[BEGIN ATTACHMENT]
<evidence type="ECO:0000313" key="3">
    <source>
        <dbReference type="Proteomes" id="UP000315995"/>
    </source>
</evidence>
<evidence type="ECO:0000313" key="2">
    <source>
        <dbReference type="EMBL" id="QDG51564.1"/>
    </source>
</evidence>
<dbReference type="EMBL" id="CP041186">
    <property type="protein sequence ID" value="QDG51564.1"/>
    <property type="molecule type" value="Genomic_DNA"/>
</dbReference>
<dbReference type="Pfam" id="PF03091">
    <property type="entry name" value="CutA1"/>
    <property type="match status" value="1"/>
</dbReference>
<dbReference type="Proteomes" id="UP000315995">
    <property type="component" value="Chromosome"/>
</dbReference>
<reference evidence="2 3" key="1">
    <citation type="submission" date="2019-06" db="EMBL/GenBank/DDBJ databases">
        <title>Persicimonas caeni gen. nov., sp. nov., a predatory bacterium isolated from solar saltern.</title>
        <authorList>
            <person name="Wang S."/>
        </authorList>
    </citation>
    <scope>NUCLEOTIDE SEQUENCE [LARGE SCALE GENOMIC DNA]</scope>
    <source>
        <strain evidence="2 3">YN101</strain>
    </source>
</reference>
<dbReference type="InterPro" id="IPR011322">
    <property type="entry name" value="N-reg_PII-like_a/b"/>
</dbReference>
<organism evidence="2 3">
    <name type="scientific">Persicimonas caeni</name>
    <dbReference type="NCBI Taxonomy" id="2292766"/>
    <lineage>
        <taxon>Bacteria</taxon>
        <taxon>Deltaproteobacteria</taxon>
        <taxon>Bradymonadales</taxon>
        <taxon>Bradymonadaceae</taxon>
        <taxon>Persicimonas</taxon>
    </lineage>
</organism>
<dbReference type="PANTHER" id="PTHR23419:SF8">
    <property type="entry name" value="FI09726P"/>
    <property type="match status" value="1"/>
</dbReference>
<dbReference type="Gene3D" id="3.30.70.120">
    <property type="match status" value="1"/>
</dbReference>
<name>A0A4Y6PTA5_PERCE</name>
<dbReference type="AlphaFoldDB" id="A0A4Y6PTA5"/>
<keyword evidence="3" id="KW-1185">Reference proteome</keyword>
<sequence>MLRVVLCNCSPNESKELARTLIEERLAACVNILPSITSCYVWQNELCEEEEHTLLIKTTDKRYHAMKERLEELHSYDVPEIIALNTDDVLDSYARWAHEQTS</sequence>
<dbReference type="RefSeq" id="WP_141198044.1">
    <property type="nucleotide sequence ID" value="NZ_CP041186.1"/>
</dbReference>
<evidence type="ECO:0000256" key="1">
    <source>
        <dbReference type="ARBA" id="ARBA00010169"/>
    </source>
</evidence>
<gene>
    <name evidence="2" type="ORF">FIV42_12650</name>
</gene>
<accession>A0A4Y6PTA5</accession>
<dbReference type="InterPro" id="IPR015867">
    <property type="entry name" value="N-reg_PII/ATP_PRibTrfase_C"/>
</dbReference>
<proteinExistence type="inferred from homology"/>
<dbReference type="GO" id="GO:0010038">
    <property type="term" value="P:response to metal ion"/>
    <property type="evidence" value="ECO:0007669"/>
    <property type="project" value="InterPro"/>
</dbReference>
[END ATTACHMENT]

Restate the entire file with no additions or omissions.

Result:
<evidence type="ECO:0000313" key="3">
    <source>
        <dbReference type="Proteomes" id="UP000315995"/>
    </source>
</evidence>
<evidence type="ECO:0000313" key="2">
    <source>
        <dbReference type="EMBL" id="QDG51564.1"/>
    </source>
</evidence>
<dbReference type="EMBL" id="CP041186">
    <property type="protein sequence ID" value="QDG51564.1"/>
    <property type="molecule type" value="Genomic_DNA"/>
</dbReference>
<dbReference type="Pfam" id="PF03091">
    <property type="entry name" value="CutA1"/>
    <property type="match status" value="1"/>
</dbReference>
<dbReference type="Proteomes" id="UP000315995">
    <property type="component" value="Chromosome"/>
</dbReference>
<reference evidence="2 3" key="1">
    <citation type="submission" date="2019-06" db="EMBL/GenBank/DDBJ databases">
        <title>Persicimonas caeni gen. nov., sp. nov., a predatory bacterium isolated from solar saltern.</title>
        <authorList>
            <person name="Wang S."/>
        </authorList>
    </citation>
    <scope>NUCLEOTIDE SEQUENCE [LARGE SCALE GENOMIC DNA]</scope>
    <source>
        <strain evidence="2 3">YN101</strain>
    </source>
</reference>
<dbReference type="InterPro" id="IPR011322">
    <property type="entry name" value="N-reg_PII-like_a/b"/>
</dbReference>
<organism evidence="2 3">
    <name type="scientific">Persicimonas caeni</name>
    <dbReference type="NCBI Taxonomy" id="2292766"/>
    <lineage>
        <taxon>Bacteria</taxon>
        <taxon>Deltaproteobacteria</taxon>
        <taxon>Bradymonadales</taxon>
        <taxon>Bradymonadaceae</taxon>
        <taxon>Persicimonas</taxon>
    </lineage>
</organism>
<dbReference type="PANTHER" id="PTHR23419:SF8">
    <property type="entry name" value="FI09726P"/>
    <property type="match status" value="1"/>
</dbReference>
<dbReference type="Gene3D" id="3.30.70.120">
    <property type="match status" value="1"/>
</dbReference>
<name>A0A4Y6PTA5_PERCE</name>
<dbReference type="AlphaFoldDB" id="A0A4Y6PTA5"/>
<keyword evidence="3" id="KW-1185">Reference proteome</keyword>
<sequence>MLRVVLCNCSPNESKELARTLIEERLAACVNILPSITSCYVWQNELCEEEEHTLLIKTTDKRYHAMKERLEELHSYDVPEIIALNTDDVLDSYARWAHEQTS</sequence>
<dbReference type="RefSeq" id="WP_141198044.1">
    <property type="nucleotide sequence ID" value="NZ_CP041186.1"/>
</dbReference>
<evidence type="ECO:0000256" key="1">
    <source>
        <dbReference type="ARBA" id="ARBA00010169"/>
    </source>
</evidence>
<gene>
    <name evidence="2" type="ORF">FIV42_12650</name>
</gene>
<accession>A0A4Y6PTA5</accession>
<dbReference type="InterPro" id="IPR015867">
    <property type="entry name" value="N-reg_PII/ATP_PRibTrfase_C"/>
</dbReference>
<proteinExistence type="inferred from homology"/>
<dbReference type="GO" id="GO:0010038">
    <property type="term" value="P:response to metal ion"/>
    <property type="evidence" value="ECO:0007669"/>
    <property type="project" value="InterPro"/>
</dbReference>